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Apr 5, 2015

Afghans | Size Matters

In addition to the other projects in the pipeline, I'm working on another afghan design. It's still in the development stages so it's too early to discuss details, but as always the process has me thinking about the issue of dimensions.



Afghans are infinitely variable, but size matters at every stage from concept through completion. Size affects overall design composition and color distribution. It also affects all the practical elements from stitch combinations to yardage, weight, usability and long-term care.


Because I design afghans, people sometimes ask for advice on dimensions. This can be a tricky question to answer since every knitter (and recipient) has their preferences where size is concerned.

When I started writing patterns for release rather than just my own use, it seemed wise to establish some standard criteria and be consistent. The table below highlights the basic dimensions I use for the most common types of afghan and blankets.

AFGHANS & BLANKETS
SIZE
TYPE
SHAPE
TYPICAL
DIMENSIONS
(width x length)
APPROX.
YARDAGE

Worsted *
Extra Small (XS)
Car Seat
Rectangle
18 x 28 ins
450

Stroller
Rectangle
22 x 30 ins
600





Small (S)
Baby            
Rectangle
28 x 36 ins
900

Baby            
Square
36 x 36 ins
1200

Baby
Circular
36 ins diameter
1200





Medium (M)
Lap Robe/Lapghan
Rectangle
35 x 45 ins
1400

Crib/Toddler
Rectangle
36 x 48 ins
1500





Large (L)
Throw
Rectangle
42 x 60 ins
2000





Extra Large (XL)
Twin Topper
Rectangle
38 x 75 ins
2200

Full Topper
Rectangle
53 x 75 ins
3100

Queen Topper
Rectangle
60 x 80 ins
3800

King Topper
Rectangle
76 x 80 ins
4820





* Yardage estimates are generous.

If you’re making an afghan for use on a bed, keep in mind the dimensions shown are for toppers that cover only the bed surface. Simply move up to the next largest size to create a blanket or throw with enough coverage to drape over the sides.



Every afghan pattern I've released includes directions for the three most popular sizes (SML) along with easy ways to adjust the sizes up or down, but personally, I tend to favor medium-sized afghans (lap robes/lapghans).

They're a fast project comparatively speaking, and the compact size allows me to make the most of yarn from stash. They're smaller and more portable as WIPs, and much easier to handle, wash, care for and store when they're finished. These factors are essential, since afghans get near-constant use on a year-round basis in my household.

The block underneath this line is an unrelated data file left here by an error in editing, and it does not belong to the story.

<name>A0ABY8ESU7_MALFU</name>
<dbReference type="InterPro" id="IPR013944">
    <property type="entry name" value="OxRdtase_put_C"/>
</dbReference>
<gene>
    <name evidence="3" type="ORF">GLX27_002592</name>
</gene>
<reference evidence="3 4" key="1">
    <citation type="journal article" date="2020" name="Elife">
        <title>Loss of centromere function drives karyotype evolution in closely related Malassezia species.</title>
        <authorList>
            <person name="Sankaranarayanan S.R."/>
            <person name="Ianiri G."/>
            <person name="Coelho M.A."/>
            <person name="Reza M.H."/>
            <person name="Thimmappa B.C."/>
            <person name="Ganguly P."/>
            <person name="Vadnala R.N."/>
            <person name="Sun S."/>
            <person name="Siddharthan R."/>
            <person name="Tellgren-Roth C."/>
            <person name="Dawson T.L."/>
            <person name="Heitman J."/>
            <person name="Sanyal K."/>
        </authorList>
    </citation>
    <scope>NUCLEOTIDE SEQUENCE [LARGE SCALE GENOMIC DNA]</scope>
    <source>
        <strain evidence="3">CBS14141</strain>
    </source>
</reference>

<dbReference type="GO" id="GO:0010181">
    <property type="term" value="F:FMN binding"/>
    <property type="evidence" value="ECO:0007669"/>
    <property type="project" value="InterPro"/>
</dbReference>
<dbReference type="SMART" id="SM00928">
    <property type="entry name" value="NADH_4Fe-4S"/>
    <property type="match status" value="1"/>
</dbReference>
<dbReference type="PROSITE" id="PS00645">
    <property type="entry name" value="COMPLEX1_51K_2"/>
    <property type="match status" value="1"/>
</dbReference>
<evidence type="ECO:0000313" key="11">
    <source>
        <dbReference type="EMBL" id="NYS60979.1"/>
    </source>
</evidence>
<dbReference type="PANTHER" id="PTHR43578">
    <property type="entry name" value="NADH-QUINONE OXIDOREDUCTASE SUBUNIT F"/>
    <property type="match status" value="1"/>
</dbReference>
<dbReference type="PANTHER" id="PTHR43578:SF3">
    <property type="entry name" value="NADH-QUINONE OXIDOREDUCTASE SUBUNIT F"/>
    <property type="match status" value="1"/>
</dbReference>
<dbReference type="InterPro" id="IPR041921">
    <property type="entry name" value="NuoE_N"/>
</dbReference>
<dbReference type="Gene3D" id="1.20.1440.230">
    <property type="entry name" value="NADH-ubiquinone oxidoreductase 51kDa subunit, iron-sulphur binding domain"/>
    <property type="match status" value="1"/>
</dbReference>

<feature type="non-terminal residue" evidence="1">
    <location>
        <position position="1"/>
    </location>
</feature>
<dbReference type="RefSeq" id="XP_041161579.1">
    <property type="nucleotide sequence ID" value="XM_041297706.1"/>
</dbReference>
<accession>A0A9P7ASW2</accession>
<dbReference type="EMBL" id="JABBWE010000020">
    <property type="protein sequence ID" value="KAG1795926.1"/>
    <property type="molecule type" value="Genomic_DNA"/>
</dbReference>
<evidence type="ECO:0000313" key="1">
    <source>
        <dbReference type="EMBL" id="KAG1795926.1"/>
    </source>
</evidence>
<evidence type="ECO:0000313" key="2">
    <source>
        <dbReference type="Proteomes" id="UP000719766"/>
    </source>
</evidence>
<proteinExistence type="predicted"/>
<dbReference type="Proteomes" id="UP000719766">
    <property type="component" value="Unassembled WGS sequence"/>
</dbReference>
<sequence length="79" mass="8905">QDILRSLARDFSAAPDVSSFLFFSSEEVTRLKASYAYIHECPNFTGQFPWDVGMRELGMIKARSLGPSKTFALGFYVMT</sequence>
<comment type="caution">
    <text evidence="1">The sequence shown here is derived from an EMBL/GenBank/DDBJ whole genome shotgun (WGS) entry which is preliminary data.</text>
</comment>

With spring on the horizon, many knitters will be turning to light, lacy projects, a few of which will undoubtedly find their way onto my needles, too.

If you're at all like me, however, you'll also have at least one afghan in the works, because in knitting world, afghan season lasts all year long.



For more tips, tricks and tools, click here.

8 comments:

  1. That chart is so helpful! I also enjoy mid-size blankets. I've made larger ones, but I don't find need all of that extra fabric very often. Lapghans are more practical.

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  2. Great chart! Afghan season sure is year long. I took on a project in the fall I probably shouldn't have, and boy, was that an adventure. Love the colours in that first picture, and also the word lapghan. Never heard that before! :)

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  3. Awesome chart! I began designing baby/toddler afghans over a year ago, and am learning much. It is such a joyful process. :-)

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  4. Very helpful chart! Thank you for sharing. Your colors on for the different afghans are stunning.

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  5. Very helpful and timely ; ) Will put this to use right away since I'll soon be starting a square baby blanket.

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  6. I've yet to knit an afghan, but your patterns make it very tempting!

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  7. I need to make an afghan! Although it might be a several year process :-) I have been thinking about starting a blanket with the scrap yarn I have lying about the house.

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  8. Great chart. As always, I love the photos of your projects.

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Thanks for sharing your comments and insights, I enjoy each and every one. If you have questions, share those too, and I'll do my best to respond.
-b

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